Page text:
The International Information Center for Geotechnical Engineers

Landslides: Slope stability, triggers, failure dynamics, and morphology

 Katherine Lowe

Department of Earth and Environmental Science
University of Michigan
CEE 544: Rock Mechanics
Professor: Dimitrios Zekkos

           This report provides a brief overview of the physics of landslides and overviews many types of landslides and triggers, with a focus on landslides triggered by earthquakes. I focus only on terrestrial landslides and do not consider subaqueous landslides.

Why Study Landslides?

            The economic and human losses related to landslides are significant. In the United States alone, 25 to 50 lives are lost each year due to landslides and repairs after landslides occur require 1 to 3 billion dollars to repair (National Academies, 2004). A harsh reminder of the devastating effects of landslides occurred in Oso, Washington in 2014 when a hillside collapsed, destroying a neighborhood and killing 43 people. However, the effects of an extensive landsliding event, such as one triggered by an earthquake dwarf the detrimental effect of a single landslide. Between 1968 and 2008, earthquake induced landslides were responsible for over 70,000 deaths (Marano, 2009). The landslides triggered by the 2008 Wenchuan earthquake alone were responsible for more than 20,000 of these fatalities (Chuan Tang, 2011).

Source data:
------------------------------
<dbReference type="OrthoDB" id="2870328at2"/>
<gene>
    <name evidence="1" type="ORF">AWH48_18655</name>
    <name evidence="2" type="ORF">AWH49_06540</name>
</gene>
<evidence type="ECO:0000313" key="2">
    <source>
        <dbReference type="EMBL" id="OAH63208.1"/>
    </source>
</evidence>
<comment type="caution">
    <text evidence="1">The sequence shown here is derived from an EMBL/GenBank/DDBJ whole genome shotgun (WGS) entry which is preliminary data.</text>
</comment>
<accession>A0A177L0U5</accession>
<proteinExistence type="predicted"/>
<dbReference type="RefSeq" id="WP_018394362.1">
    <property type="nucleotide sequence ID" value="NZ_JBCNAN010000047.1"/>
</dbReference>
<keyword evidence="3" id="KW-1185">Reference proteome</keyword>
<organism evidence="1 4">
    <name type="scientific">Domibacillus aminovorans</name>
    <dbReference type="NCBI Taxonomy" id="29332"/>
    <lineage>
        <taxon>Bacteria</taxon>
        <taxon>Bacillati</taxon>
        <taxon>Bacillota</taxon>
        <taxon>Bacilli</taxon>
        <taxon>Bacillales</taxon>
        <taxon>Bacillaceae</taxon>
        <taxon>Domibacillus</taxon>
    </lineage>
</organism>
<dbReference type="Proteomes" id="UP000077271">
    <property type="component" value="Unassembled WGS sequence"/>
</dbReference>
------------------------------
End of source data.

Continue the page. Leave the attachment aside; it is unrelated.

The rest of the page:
While some potential slides can be predicted and stabilized, the majority cannot. Widespread stabilization is not feasible, especially on a global scale. Instead, we rely on hazard mapping to identify vulnerable areas. Accurate hazard maps depend on knowledge of landslide dynamics, physical conditions, and forcings (such as increased precipitation or shaking from an earthquake). 

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